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Clubroot (Plasmodiophora brassicae Woronin): an agricultural and biological challenge worldwide

Dixon, G. R. (2014) Clubroot (Plasmodiophora brassicae Woronin): an agricultural and biological challenge worldwide. Canadian Journal of Plant Pathology, 36 (Supp 1). pp. 5-18. ISSN 0706-0661

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To link to this item DOI: 10.1080/07060661.2013.875487


Clubroot disease and the causal microbe Plasmodiophora brassicae offer abundant challenges to agriculturists and biological scientists. This microbe is well fitted for the environments which it inhabits. Plasmodiophora brassicae exists in soil as microscopic well protected resting spores and then grows actively and reproduces while shielded inside the roots of host plants. The pathogen is active outside the host for only short periods. Consequently, scientific studies are made challenging by the biological context of the host and pathogen and the technology required to investigate and understand that relationship. Controlling clubroot disease is a challenge for farmers, crop consultants and plant pathology practitioners because of the limited options which are available. Full symptom expression happens solely in members of the Brassicaceae family. Currently, only a few genes expressing strong resistance to P. brassicae are known and readily available. Agrochemical control is similarly limited by difficulties in molecule formulation which combines efficacy with environmental acceptability. Manipulation of husbandry encouraging improvements in soil structure, texture, nutrient composition and moisture content can reduce populations of P. brassicae. Integrating such strategies with rotation and crop management will reduce but not eliminate this disease. There are indications that forms of biological competition may be mobilised as additions to integrated control strategies. The aim of this review is to chart key themes in the development of scientific biological understanding of this host-pathogen relationship by offering signposts to grapple with clubroot disease which devastates crops and their profitability. Particular attention is given to the link between soil and nutrient chemistry and activity of this microbe.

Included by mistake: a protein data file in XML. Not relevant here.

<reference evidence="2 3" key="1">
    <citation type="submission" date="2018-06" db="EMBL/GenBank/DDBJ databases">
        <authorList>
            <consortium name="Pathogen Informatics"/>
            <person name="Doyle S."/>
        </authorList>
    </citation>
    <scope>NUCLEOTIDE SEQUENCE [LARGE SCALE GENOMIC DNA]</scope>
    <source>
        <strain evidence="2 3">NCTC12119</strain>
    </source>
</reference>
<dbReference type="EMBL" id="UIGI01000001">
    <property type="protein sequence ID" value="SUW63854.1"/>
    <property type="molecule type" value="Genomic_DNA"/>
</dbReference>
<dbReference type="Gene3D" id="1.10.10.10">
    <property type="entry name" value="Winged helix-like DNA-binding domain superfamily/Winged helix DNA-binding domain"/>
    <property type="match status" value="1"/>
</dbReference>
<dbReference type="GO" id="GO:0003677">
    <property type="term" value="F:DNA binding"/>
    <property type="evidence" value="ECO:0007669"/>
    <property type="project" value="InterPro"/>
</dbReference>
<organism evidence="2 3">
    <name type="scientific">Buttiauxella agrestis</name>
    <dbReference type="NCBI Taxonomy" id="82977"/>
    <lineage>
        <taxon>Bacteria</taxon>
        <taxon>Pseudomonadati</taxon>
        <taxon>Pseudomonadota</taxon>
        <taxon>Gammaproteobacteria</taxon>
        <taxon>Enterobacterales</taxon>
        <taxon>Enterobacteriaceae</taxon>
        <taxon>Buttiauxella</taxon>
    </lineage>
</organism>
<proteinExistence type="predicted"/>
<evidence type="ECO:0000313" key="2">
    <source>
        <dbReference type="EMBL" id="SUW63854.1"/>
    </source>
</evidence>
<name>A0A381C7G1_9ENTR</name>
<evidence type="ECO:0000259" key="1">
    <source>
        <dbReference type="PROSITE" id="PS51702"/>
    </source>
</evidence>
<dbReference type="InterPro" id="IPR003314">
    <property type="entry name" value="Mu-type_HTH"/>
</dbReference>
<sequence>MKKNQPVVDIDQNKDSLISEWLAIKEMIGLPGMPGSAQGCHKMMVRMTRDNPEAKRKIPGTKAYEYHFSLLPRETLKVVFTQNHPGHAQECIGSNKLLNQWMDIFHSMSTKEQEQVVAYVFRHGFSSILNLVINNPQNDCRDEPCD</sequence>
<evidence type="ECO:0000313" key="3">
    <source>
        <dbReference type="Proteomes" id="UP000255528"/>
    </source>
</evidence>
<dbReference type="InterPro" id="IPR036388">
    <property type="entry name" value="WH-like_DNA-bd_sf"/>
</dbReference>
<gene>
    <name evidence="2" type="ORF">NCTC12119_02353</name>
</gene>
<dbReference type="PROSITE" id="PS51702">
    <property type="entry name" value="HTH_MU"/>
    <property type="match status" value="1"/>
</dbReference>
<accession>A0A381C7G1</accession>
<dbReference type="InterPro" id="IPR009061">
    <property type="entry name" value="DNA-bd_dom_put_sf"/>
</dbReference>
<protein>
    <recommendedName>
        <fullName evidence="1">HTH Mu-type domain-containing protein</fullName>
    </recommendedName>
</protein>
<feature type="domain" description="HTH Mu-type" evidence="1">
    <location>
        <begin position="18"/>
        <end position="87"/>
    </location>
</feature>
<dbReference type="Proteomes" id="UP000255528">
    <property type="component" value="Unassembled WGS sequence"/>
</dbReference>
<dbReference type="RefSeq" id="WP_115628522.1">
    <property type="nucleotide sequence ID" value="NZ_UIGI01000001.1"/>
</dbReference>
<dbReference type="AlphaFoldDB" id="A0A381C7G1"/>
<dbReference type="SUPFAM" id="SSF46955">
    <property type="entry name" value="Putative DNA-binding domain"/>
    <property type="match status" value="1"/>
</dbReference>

Item Type:Article
Divisions:Life Sciences > School of Agriculture, Policy and Development > Department of Crop Science
ID Code:49774
Additional Information:Special Issue: Clubroot (Plasmodiophora brassicae) on canola and other Brassica species: Disease development, epidemiology and management
Publisher:Taylor & Francis


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